George Méličs called one of his filmsAn Impossible Voyage. It is my strong belief that theatre is such a voyage, just like travelling to the Moon. Reaching his destination, Neil Armstrong found a stony, human-unfriendly surface without an atmosphere or water, whereas George Méličs discovered the Moon's inhabitants, the Selenites, who were very interested in these terrestrial creatures. I wonder, whom and what Teatr Mumerus will meet on reaching the destination of its theatrical trip to the Moon?
"So I thought about reaching the Moon in such a way as to enable staging some original and funny fairy-tale pictures on and inside the Moon, at the same time adding one or two artistic effects (maidens representing stars, comets etc.; snow effects, sea bed etc.)."Georges Melies
"- Professor Hallucini, rumour has it that you happen to be Mephistopheles and Georges Méličs in one. You are said to have burnt your films and drowned some in the Seine?
- Not all of them. The ones I coloured manually,An Impossible Voyagefor example, I sold to be made into combs. I also was Lucian of Samostata, Münchausen, Jadviga Luszczevska called Deotyma, Hans Pfaal and Edgar Allan Poe in one, Polish Nobleman Tvardovsky from Cracow, Julius Verne and Cyrano de Bergerac. Later I received a League of Honour distinction as well as sold toys and sweets at the station of Montparnasse."
Wieslaw Holdys, text from the scenario of "A Trip to the Moon"
" A theatre without its own ensemble is called a receiving theatre in English. From Thursday through Saturday not only the Kleist Forum, but rather the whole of Frankfurt received a lot during "Magic Love", a meeting of theatres that took place on both sides of the river Oder. Mainly the young people had the opportunity of seeing unconventional theatre productions such as "Urfaust" by the caroussel Theater Berlin and "A Trip to the Moon" by Teatr Mumerus from Krakow. (...)
Wieslaw Holdys, director of Poland's Teatr Mumerus, came right to the point: "Language is not the only form of theatrical expression." His production was inspired by George Melies film from 1902, which is the first science fiction film ever, a cross-section about dreamers and travellers to the Moon throughout the years. Most of the time, he relies upon the strength of imagery and expressive pantomime. The work, which originated from many years' of reading material on travelogues, had its world premiere on Saturday."
Katrin Lechler, Norwegian coolness and Russian melancholy
MOZ, October 28, 2002
Special thanks to:
Barbara Luszczynska - University of St. Luis, USA
Jerzy Zon - Teatr KTO, Cracow
Adolf Weltschek - Teatr Groteska, Cracow
Dirk Neldner - Magic Net leader, Berlin
Elisabeth Kahn - Magic Net coordinator, Berlin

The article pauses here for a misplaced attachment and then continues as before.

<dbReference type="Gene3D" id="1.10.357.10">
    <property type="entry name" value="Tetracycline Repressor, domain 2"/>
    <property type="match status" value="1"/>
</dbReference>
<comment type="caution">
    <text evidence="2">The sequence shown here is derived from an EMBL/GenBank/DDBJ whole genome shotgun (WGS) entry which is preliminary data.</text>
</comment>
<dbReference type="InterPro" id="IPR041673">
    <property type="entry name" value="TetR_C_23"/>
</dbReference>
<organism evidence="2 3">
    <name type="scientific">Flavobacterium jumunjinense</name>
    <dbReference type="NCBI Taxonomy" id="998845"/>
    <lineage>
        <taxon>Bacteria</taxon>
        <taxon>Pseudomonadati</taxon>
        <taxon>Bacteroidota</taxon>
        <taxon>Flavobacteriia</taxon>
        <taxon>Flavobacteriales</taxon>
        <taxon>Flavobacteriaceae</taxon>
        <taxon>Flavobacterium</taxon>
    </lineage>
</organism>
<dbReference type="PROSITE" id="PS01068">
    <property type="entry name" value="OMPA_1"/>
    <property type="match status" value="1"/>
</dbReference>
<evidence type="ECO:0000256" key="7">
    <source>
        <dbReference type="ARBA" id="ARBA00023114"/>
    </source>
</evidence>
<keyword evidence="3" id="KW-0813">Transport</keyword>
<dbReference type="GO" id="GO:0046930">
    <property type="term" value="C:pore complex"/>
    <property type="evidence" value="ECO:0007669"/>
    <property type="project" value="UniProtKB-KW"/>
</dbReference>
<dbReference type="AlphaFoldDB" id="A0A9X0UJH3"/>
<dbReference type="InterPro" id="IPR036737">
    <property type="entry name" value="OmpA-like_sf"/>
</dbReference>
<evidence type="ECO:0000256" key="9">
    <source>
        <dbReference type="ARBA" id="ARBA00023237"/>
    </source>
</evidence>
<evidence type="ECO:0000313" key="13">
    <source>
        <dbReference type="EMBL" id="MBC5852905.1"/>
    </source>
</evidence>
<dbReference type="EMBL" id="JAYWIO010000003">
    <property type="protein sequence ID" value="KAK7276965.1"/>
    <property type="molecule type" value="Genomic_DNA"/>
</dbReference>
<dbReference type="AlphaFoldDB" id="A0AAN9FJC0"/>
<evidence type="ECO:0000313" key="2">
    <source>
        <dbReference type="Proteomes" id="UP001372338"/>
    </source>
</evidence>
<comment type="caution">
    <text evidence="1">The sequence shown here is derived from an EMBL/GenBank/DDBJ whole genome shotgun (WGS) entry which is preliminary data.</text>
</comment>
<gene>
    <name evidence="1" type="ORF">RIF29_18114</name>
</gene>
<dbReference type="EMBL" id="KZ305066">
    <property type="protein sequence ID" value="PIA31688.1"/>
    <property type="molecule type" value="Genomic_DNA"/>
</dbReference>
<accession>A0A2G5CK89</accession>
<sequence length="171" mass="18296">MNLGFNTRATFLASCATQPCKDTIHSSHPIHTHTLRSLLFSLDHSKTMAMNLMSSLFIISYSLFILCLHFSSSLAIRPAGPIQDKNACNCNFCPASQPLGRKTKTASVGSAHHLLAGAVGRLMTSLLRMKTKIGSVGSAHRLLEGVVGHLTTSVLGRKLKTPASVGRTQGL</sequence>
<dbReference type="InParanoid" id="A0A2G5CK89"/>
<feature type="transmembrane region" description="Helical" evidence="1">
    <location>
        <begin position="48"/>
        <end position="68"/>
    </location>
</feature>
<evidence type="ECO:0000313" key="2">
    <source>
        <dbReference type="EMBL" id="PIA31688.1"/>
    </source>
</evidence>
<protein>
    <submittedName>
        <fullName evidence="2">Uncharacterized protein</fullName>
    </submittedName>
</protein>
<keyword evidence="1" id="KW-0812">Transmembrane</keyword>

3. STOWARZYSZENIE TEATRÓW NIEISTYTUCJONALNYCH - STEN, CRACOW PL
* * *
* * *
A TRIP TO THE LAND OF THE IMPOSSIBLE
What do we know about the Moon? A lot. We know the geological structure of the Silver Globe. We have named its seas and mountains. Thanks to the photographs taken during the landing on the Moon, we know its exact appearance. Chemistry, physics, astronomy, and other branches of science explain, describe, and elucidate... And yet it still remains mysterious, cool, and unconquered. For centuries man has dreamed of setting foot on it, speculating about the appearance of the Moon's inhabitants and of the Moon itself. The history of its conquest is also the history of a certain dream born in the minds of philosophers, in the workshops of alchemists, in the Universities, and also in the imaginations of artists.
Wieslaw Holdys actually devoted his spectacle "A Trip to the Moon" to one of them - Georges Melies. This great magician of the cinema created in 1902 his "A Trip to the Moon", noted as the first science fiction picture. Since everything is possible in the theatre, as in the cinema, nobody need be surprised the Monsieur Melies appears on the stage of the Groteska Theatre in order to invite us, as the Master of Ceremonies, to a trip through centuries. We start from an alchemist's workshop in which dreams of the impossible were given the imprint of magic and science. After a while, we land at a fair with a dell'arte Cyrano de Bergerac giving an account of his trip to the Moon. We participate in the birth of the cinema. Finally, we board, together with Melies' characters, the rocket which will immediately land on the planet. Even though at the end of this space revue we see on the screen the American astronaut on the Moon and the true face of the Silver globe, there are no doubts: the vision of Melies and all those who travelled to the Moon in their imagination is more interesting.. This in fact seems to be the most valuable reflection after viewing this spectacle, which, also thanks to the five actors (Katarzyna Gladyszek, Elwira Romanczuk, Jacek Milczanowski, Marcin Popczynski, and Robert Zurek) embodying several characters, is quite an agreeable show, although it is not always clear "what the author is driving at". In terms of the magical stage design of Jan Polewka and the costumes of Dorota Morawetz, Wieslaw Holdys' "A Trip to the Moon" represents yet another fulfilment of the dream of a trip to the land of the impossible.